Joséphine Abi-Ghanem

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Targeted genome engineering has become an important research area for diverse disciplines, with site-specific recombinases (SSRs) being among the most popular genome engineering tools. Their ability to trigger excision, integration, inversion and translocation has made SSRs an invaluable tool to manipulate DNA in vitro and in vivo. However, sophisticated(More)
Site-specific recombinases (SSRs) can perform DNA rearrangements, including deletions, inversions and translocations when their naive target sequences are placed strategically into the genome of an organism. Hence, in order to employ SSRs in heterologous hosts, their target sites have to be introduced into the genome of an organism before the enzyme can be(More)
DNase I requires Ca²+ and Mg²+ for hydrolyzing double-stranded DNA. However, the number and the location of DNase I ion-binding sites remain unclear, as well as the role of these counter-ions. Using molecular dynamics simulations, we show that bovine pancreatic (bp) DNase I contains four ion-binding pockets. Two of them strongly bind Ca²+ while the other(More)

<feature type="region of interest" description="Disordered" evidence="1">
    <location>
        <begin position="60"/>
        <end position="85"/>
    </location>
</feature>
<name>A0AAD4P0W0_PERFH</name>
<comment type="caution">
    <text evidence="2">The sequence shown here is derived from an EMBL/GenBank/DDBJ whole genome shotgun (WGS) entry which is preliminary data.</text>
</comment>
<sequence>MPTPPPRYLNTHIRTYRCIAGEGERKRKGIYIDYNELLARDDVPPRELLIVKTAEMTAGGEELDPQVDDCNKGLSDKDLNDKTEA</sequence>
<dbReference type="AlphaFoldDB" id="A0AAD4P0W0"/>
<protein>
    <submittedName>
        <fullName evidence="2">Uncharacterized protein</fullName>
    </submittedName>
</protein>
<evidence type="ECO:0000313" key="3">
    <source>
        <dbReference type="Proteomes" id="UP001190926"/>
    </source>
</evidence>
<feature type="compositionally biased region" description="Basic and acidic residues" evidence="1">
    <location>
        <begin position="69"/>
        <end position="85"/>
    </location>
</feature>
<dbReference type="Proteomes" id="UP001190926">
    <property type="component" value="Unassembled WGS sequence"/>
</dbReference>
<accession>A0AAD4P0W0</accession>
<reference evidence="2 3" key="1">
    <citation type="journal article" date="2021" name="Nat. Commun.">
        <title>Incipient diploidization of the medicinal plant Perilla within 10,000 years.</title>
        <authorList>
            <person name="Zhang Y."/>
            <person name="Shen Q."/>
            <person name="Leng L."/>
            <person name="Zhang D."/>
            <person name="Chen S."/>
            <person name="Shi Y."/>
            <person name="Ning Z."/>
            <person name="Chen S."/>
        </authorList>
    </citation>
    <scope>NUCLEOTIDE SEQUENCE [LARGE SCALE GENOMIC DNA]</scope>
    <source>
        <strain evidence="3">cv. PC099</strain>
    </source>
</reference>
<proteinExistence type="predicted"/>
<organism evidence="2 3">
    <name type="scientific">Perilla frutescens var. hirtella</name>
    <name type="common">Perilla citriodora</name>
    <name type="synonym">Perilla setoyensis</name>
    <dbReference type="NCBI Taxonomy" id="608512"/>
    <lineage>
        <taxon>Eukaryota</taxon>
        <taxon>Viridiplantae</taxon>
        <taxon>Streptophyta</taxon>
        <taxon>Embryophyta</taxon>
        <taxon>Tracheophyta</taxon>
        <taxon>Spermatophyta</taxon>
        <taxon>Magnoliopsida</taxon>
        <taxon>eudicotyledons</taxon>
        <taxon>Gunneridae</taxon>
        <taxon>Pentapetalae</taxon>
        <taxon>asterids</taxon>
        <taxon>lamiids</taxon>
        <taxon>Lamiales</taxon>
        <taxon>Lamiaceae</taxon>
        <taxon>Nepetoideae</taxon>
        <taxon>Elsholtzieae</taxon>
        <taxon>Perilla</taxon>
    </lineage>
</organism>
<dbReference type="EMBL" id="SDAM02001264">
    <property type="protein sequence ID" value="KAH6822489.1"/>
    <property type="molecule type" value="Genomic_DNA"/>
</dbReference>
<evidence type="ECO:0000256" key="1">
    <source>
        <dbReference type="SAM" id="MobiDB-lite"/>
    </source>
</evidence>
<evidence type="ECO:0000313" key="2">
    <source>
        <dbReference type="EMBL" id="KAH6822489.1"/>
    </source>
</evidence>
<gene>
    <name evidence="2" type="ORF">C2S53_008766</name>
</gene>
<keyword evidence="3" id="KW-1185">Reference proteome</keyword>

For B-DNA, the strong linear correlation observed by nuclear magnetic resonance (NMR) between the (31)P chemical shifts (deltaP) and three recurrent internucleotide distances demonstrates the tight coupling between phosphate motions and helicoidal parameters. It allows to translate deltaP into distance restraints directly exploitable in structural(More)
The Cre/loxP system is widely used as a genetic tool to manipulate DNA. Cre recombinase catalyzes site-specific recombination between 34 bp loxP sites. Each loxP site is recognized by two Cre molecules assuming a cleaving (CreC) and non-cleaving (CreNC) activity. Despite the symmetry in the sequences of the arms of loxP, available biochemical data show(More)
Current drugs against HIV can suppress the progression to AIDS but cannot clear the patient from the virus. Because of potential side effects of these drugs and the possible development of drug resistance, finding a cure for HIV infection remains a high priority of HIV/AIDS research. We recently generated a recombinase (termed Tre) tailored to efficiently(More)
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